The other day a student popped a question out of the blue: How come we never learn about Australia?
Although the question at the time seemed completely unrelated to the task at hand, I stopped to consider it. It was a great question. I initially replied that Australia is not part of the curriculum. It's not part of our Regents test. These answers, of course, beg another question: Why do the Regents slight Australia...more than they slight many other places?
About eight years ago, strolling along through the centuries, just doing some good, old genealogical research, I happened upon a distant (dare I say, very distant) cousin in Australia doing the same research. We traced our connection back to the early 1800s in the Channel Islands. There were two sisters, Judith and Elizabeth. Whereas my Judith married and moved to the States, Elizabeth's family moved to Australia. Elizabeth died young.
My cousin and I struck up a friendship. We have been e-mailing each other on a weekly basis since. So, I keep up on Australian news from the best perspective. We swap stories about her grand kids, whom she helps raise in very significant ways, and my own little ones. We talk about lots, from family to international events. When her son came to NY with his soon-to-be-wife, we met and enjoyed a few hours. All the miles and years don't seem to mean much. Family just feels like family.
So, given all this, that student's question did not just bounce off me. It hit home. I will suggest we designate an Australia Day in class. Given that April 25th is a little long to wait for ANZAC Day, we will attempt it before Christmas, that great summertime holiday Down Under! I will invite the students to do some extra research and bring in anything they would like to share. I will turn, in part, to my cousin. I told her that American students, especially on the eve of a holiday, might not be able to store much more than five facts about Australia. So, I asked her to give me her top list of what she thinks people should know about Australia. Not an easy task at all, for any country, I am sure. Knowing how she has met my questions in the past about Australian schools, favorite recipes, cricket, etc., I have the greatest faith in her.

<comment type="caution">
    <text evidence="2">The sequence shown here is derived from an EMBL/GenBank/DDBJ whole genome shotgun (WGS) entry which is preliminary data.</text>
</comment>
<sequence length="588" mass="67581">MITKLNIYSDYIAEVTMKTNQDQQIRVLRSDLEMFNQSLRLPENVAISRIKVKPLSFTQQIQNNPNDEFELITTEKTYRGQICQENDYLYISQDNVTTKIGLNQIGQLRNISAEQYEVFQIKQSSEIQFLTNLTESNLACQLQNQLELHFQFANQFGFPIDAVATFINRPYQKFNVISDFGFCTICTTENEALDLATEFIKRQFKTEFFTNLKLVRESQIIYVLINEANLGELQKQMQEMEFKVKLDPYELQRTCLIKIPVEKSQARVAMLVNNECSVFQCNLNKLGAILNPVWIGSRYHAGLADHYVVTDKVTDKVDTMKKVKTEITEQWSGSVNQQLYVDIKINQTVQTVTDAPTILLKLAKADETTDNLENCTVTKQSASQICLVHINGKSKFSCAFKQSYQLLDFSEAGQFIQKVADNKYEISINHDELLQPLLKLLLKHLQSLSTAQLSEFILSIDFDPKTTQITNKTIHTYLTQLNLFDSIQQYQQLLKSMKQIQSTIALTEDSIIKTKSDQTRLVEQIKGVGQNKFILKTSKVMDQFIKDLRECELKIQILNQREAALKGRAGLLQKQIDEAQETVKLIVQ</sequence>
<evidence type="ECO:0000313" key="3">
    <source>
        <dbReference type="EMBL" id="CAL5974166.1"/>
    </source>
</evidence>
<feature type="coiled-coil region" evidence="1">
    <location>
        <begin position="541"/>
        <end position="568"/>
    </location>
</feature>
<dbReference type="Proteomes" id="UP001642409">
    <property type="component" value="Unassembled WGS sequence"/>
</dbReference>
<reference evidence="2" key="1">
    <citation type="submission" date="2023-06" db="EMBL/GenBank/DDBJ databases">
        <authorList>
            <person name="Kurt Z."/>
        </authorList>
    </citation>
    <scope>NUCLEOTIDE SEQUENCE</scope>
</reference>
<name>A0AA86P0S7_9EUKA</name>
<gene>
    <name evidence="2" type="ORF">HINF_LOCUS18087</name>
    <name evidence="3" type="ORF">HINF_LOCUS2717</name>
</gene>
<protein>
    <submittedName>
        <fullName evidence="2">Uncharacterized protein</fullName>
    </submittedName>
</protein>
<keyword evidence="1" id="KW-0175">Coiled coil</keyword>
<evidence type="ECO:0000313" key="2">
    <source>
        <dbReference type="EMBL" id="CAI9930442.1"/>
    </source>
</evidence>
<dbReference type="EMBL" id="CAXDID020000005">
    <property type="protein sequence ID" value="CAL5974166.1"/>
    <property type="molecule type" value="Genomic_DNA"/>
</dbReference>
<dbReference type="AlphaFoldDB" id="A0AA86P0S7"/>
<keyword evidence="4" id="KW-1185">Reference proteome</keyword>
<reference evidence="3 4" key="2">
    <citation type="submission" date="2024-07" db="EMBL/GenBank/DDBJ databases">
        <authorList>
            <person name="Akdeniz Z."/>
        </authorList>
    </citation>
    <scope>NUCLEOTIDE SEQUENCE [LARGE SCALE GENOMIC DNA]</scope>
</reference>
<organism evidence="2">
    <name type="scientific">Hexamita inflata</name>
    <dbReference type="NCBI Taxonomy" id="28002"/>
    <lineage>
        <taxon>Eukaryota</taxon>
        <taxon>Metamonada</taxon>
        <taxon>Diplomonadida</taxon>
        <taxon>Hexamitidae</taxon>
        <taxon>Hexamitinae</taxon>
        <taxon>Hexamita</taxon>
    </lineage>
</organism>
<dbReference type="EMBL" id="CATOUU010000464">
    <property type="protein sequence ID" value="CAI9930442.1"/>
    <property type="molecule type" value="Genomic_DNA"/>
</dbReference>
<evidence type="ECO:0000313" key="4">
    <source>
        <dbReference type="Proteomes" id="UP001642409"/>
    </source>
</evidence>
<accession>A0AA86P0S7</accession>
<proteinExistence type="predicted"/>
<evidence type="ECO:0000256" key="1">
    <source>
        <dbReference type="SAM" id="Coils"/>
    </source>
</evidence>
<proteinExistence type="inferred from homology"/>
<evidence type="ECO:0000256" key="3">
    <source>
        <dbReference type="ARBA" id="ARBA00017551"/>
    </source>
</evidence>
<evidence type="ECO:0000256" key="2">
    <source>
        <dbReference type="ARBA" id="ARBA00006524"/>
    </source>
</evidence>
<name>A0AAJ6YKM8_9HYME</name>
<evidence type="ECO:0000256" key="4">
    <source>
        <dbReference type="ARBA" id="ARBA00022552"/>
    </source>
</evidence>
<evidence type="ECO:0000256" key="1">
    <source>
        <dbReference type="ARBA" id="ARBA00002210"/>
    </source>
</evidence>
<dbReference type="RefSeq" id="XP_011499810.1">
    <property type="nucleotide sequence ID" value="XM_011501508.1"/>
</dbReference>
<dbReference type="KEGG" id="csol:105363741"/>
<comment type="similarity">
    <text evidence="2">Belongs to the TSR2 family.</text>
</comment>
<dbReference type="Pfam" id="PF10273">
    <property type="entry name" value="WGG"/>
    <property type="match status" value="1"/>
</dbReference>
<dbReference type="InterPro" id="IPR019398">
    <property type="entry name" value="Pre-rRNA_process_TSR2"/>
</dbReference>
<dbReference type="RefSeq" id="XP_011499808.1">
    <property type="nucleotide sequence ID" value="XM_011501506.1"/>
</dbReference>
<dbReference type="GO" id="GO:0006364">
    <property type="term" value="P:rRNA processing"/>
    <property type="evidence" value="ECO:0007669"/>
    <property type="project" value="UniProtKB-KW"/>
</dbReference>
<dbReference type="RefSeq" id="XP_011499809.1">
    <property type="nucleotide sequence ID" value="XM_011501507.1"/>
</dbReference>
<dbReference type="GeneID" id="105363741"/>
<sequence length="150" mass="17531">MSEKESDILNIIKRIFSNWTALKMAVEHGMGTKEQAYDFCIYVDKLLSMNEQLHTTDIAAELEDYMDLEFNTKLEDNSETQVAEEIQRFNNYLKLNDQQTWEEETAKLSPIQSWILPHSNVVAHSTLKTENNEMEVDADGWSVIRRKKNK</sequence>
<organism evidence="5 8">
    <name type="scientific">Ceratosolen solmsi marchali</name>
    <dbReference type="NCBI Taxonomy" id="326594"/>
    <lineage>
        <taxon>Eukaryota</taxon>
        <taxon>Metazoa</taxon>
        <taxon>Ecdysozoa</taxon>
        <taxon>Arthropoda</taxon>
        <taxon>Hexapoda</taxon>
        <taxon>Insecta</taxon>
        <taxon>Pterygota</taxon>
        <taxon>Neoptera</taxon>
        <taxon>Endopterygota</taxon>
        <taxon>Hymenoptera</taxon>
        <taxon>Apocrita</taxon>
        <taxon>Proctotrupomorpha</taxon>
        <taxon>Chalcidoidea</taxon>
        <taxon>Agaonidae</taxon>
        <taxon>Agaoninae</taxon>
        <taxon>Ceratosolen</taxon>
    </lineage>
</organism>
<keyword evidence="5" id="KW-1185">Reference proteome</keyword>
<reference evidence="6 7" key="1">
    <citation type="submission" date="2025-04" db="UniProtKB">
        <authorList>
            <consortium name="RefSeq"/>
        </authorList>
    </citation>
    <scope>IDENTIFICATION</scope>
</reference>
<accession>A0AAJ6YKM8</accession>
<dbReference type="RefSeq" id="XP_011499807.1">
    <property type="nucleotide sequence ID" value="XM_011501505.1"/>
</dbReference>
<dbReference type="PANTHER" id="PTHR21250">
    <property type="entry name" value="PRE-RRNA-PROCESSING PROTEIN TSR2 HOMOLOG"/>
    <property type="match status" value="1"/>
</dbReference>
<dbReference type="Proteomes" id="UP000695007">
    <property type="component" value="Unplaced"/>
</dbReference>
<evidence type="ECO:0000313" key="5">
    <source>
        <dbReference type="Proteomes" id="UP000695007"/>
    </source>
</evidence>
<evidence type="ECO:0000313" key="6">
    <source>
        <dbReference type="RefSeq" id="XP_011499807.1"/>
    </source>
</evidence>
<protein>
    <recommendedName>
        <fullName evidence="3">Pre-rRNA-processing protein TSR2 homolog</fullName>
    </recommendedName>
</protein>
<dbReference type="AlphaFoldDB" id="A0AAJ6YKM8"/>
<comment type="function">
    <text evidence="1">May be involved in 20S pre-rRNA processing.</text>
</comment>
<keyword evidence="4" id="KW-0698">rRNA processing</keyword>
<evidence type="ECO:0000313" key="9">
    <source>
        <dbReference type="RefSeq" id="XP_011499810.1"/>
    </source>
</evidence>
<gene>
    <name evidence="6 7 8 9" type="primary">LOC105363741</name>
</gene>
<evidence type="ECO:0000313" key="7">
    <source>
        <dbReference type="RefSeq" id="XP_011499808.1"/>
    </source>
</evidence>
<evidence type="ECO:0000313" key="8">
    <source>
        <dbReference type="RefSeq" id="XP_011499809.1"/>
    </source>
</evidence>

I will introduce some Australian slang to my students. Here, too, my cousin has helped me. She once sent on a book of Aussie slang. It is wonderful. And, after all, if my students ever find themselves or a swagman singing at the billabong, I want to be sure that by the time the troopers arrive it is not the first time they have considered whether to shove that jumbuck in their tuckerbag! Thanks to Judith Durham and the Seekers, many years ago I found myself puzzling over this very same question!